Much of Putin’s televised speech on Tuesday was a repeat of the familiar. He again blamed the United States, the North Atlantic Treaty Organization and Ukraine for the current conflict. He reaffirmed the goal of “liberating” the Donbass region. Yet Putin said something new: for Russia to mobilize, albeit partially, for a long war by increasing arms production and calling up 300,000 more troops, mostly reservists. He pledged to back referendums this week that could lead to the annexation of parts of eastern Ukraine.
He also accused the West of making nuclear threats against Russia and warned that “those who use nuclear blackmail against us should know that the tide…can turn.”
Putin finally seems to realize just how badly the war is going – something his own biases and the sycophancy of his subordinates may have previously obscured. By opting for a partial mobilization, he tries to appease the diehards who have called for total war without enraging a mostly apathetic public. Its aim, presumably, is to stem the erosion of Russia’s military position and then use the threat of escalation to impose a diplomatic solution.
Whether it works is another matter. Throwing poorly trained, equipped and motivated troops into the meat grinder is unlikely to change the military equation. (Russia doesn’t even fully control the parts of Ukraine it threatens to annex.) What it will do is increase the human costs of war for Russian society – and therefore increase the political costs. that Putin would pay if he lost.
The use of nuclear weapons to avoid such a defeat has always been a possibility. Russian doctrine encompasses a willingness to use nuclear escalation to end a conventional conflict under acceptable conditions. In his speech, Putin said that Russia would use “all weapons systems at its disposal” if the war endangered “the territorial integrity of our country”.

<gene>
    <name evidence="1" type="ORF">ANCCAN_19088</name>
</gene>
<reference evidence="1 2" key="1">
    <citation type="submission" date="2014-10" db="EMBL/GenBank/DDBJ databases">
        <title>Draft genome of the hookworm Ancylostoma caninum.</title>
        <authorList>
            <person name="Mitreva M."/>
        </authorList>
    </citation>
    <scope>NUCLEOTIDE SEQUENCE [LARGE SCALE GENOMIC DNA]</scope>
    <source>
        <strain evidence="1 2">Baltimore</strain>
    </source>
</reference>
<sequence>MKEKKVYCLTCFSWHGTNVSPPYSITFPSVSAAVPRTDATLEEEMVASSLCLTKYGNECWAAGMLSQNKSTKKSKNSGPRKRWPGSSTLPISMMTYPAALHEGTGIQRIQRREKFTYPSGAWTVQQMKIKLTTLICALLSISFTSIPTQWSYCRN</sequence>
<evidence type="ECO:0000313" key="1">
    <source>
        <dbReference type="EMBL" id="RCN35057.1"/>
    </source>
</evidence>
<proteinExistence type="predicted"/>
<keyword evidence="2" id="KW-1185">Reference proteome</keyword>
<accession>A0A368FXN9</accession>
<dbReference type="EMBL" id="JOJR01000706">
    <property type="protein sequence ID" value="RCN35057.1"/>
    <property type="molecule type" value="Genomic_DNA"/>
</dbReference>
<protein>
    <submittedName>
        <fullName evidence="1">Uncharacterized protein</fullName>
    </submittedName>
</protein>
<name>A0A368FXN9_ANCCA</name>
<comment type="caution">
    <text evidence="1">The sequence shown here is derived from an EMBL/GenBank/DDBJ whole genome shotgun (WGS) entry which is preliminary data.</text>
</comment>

In other words, Ukraine and the United States must accept the loss of Crimea, which Russia already claims as its sovereign territory, and all the lands annexed by Moscow in the Donbass, or risk a nuclear conflict.
Would Putin follow through on the threat? In Washington and other Western capitals, there are two schools of thought.
Optimists think Putin won’t use nuclear weapons, because that wouldn’t really help him. So-called battlefield nukes work best against large masses of troops or tanks, but fighting in Ukraine is quite scattered. Holding territory or cities that have just been struck by nuclear weapons is not an attractive proposition; the prospect of fallout returning to Russia makes the use of nuclear power even less attractive.
Putin could still use nuclear weapons to psychologically reset the conflict – to shock Kyiv and Washington into de-escalation. Yet it could just cause the United States and its allies to double down on Ukraine, perhaps going straight into the conflict themselves, because to do otherwise would set a horrible precedent that revisionist powers could just walk away from failed wars.
The pessimists are not so sure that Putin is bluffing, because the use of nuclear weapons might not have the opposite effect. An unknown part of the international community would become desperate to end the fighting immediately, even at the cost of concessions to Moscow. The United States and its allies would have few attractive options in response.
Retaliation with limited nuclear strikes against Russian forces would risk an escalating spiral. Going to war with conventional NATO forces could invite Moscow to additional nuclear strikes. Non-kinetic retaliation, such as cyberattacks or more economic sanctions, would appear pathetically weak compared to the Russian offense.
Yes, using nuclear weapons would be an existential bet for Putin. But if he was headed for a defeat that threatened his grip on power, and possibly his life, then why not play big rather than end up like Muammar Gaddafi? And if Putin ended up in his current position through a series of disastrous miscalculations, why should we expect his judgment to improve as he becomes more isolated and fearful?
It is sobering to realize that we are now in the worst great power nuclear crisis in half a century. It is even more disconcerting to think that avoiding a nuclear escalation might require Putin to be more careful and cautious in ending this war than he was in starting it.
This column does not necessarily reflect the opinion of the Editorial Board or of Bloomberg LP and its owners.
Hal Brands is a Bloomberg Opinion columnist. Henry Kissinger Professor Emeritus at the School of Advanced International Studies at Johns Hopkins University, he is the co-author, most recently, of “Danger Zone: The Coming Conflict with China” and a member of the Department of Foreign Affairs Policy Council. ‘State.
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